Grenache is a red-wine grape most likely originated in the region of Aragon in northern Spain. Besides, it grows extensively in France, Spain, Australia, and the United States.

As one of the most widely planted red wine grape varieties in the world, it is just as important as Cabernet Sauvignon in the world of wines.


Grenache has a medium-bodied taste due to its relatively high alcohol content. Its berries have thin skin and ripen very late in the wine-growing season. It has a deceptively lighter color and is semi-translucent. Moreover, it’s grounded with soft tannins and fruit-forward. Acid and tannins can be variable depending on growing conditions and cropping levels with intense and complex berry fruit characteristic notes (such as strawberries, blackcurrant). You can find coffee, honey, spices, tar, black pepper, gingerbread, leather, black olives, and often roasted nuts notes as well on tasting.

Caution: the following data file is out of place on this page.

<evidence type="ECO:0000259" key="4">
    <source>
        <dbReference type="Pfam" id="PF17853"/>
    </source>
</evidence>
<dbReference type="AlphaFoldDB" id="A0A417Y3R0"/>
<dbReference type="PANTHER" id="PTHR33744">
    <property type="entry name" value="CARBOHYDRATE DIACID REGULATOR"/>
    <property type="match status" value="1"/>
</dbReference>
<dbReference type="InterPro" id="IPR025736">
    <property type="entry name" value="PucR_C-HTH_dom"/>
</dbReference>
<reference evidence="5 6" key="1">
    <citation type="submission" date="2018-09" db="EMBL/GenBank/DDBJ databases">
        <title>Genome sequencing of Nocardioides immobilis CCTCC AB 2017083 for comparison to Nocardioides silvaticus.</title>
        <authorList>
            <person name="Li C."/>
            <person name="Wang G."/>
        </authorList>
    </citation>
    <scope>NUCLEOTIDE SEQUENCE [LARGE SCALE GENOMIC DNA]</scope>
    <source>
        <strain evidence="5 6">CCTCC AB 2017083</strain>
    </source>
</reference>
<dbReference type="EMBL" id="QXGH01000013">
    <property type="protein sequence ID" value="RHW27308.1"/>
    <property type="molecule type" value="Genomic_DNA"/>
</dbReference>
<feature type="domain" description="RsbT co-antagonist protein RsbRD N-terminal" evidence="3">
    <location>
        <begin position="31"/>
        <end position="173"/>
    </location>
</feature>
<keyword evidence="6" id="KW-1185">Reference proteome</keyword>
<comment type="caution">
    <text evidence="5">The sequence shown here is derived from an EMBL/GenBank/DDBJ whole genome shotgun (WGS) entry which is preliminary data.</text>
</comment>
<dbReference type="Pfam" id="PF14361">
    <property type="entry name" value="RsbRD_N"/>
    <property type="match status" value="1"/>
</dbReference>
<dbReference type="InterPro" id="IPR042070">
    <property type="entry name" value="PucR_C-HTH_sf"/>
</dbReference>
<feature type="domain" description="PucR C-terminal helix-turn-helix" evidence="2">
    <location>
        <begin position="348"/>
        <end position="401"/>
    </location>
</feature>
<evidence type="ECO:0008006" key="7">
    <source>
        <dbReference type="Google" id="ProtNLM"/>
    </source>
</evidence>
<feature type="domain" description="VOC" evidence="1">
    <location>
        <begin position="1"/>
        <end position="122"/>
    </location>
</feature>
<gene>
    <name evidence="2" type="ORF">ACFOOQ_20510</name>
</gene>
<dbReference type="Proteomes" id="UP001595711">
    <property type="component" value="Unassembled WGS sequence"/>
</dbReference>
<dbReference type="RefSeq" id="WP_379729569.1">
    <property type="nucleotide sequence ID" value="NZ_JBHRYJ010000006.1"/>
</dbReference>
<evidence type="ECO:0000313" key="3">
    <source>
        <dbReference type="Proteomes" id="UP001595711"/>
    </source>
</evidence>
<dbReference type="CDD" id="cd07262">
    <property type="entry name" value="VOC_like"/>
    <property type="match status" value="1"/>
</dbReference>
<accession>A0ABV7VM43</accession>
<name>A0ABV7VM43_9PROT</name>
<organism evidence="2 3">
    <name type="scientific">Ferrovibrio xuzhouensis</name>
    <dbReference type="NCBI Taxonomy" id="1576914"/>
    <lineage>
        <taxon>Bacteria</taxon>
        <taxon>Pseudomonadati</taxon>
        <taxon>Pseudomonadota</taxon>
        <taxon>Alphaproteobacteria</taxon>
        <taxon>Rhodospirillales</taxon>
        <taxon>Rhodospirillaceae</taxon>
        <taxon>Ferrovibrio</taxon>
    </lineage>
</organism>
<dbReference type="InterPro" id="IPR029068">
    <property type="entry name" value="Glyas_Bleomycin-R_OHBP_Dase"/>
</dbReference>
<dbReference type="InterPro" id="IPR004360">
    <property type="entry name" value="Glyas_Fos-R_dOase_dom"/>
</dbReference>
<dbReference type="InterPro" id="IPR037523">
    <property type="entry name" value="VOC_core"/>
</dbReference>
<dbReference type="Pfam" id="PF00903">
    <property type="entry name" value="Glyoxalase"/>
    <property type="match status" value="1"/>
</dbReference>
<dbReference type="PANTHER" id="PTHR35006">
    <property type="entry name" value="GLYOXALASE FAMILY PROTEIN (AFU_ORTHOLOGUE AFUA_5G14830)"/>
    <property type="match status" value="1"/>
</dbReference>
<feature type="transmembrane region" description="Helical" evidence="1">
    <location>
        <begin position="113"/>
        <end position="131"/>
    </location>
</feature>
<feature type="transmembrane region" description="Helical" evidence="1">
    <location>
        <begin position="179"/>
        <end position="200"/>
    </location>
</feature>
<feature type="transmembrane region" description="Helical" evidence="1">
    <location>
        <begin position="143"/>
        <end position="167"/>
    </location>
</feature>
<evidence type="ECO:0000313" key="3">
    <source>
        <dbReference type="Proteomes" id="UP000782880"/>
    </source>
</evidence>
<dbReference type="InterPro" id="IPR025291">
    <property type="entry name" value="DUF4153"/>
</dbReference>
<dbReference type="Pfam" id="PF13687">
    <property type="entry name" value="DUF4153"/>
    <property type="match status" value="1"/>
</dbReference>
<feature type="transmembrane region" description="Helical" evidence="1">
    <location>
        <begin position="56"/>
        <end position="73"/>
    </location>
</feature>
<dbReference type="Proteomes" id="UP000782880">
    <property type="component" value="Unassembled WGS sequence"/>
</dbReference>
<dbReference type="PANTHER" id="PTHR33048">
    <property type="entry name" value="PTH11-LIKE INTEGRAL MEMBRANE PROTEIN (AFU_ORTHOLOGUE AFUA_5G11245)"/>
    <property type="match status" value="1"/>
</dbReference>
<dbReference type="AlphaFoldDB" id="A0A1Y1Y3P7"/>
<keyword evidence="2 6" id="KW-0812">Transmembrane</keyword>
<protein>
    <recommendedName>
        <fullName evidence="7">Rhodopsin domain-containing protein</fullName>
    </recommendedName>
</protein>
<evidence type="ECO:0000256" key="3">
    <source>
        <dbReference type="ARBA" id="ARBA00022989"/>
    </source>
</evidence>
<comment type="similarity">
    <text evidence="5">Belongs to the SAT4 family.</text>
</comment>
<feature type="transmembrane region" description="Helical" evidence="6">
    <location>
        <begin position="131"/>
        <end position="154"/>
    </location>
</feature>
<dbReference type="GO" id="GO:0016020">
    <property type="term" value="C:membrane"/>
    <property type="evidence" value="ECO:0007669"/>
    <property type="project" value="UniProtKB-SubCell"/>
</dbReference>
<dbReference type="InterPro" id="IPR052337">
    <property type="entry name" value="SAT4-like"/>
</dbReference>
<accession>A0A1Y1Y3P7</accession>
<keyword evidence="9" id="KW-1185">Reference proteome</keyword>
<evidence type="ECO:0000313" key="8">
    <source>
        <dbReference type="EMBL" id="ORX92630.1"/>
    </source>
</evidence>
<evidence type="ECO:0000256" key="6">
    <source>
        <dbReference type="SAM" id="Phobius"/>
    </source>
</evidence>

Several common synonyms are known of Grenache across the globe, including:

  • Garnatxa
  • Garnacha
  • Cannonau
  • Alicante
  • Bois Jaune
  • Bordò
  • Elegante
  • Francese
  • Gamay Perugino
  • Gironet
  • Navarra
  • Uva di Spagna
  • Vernatxa
  • Sans Pareil
  • Tintilla
  • Carignane rosso
  • Redondal
  • Roussillon and
  • Rouvaillard.
Photo credit: Josh McFadden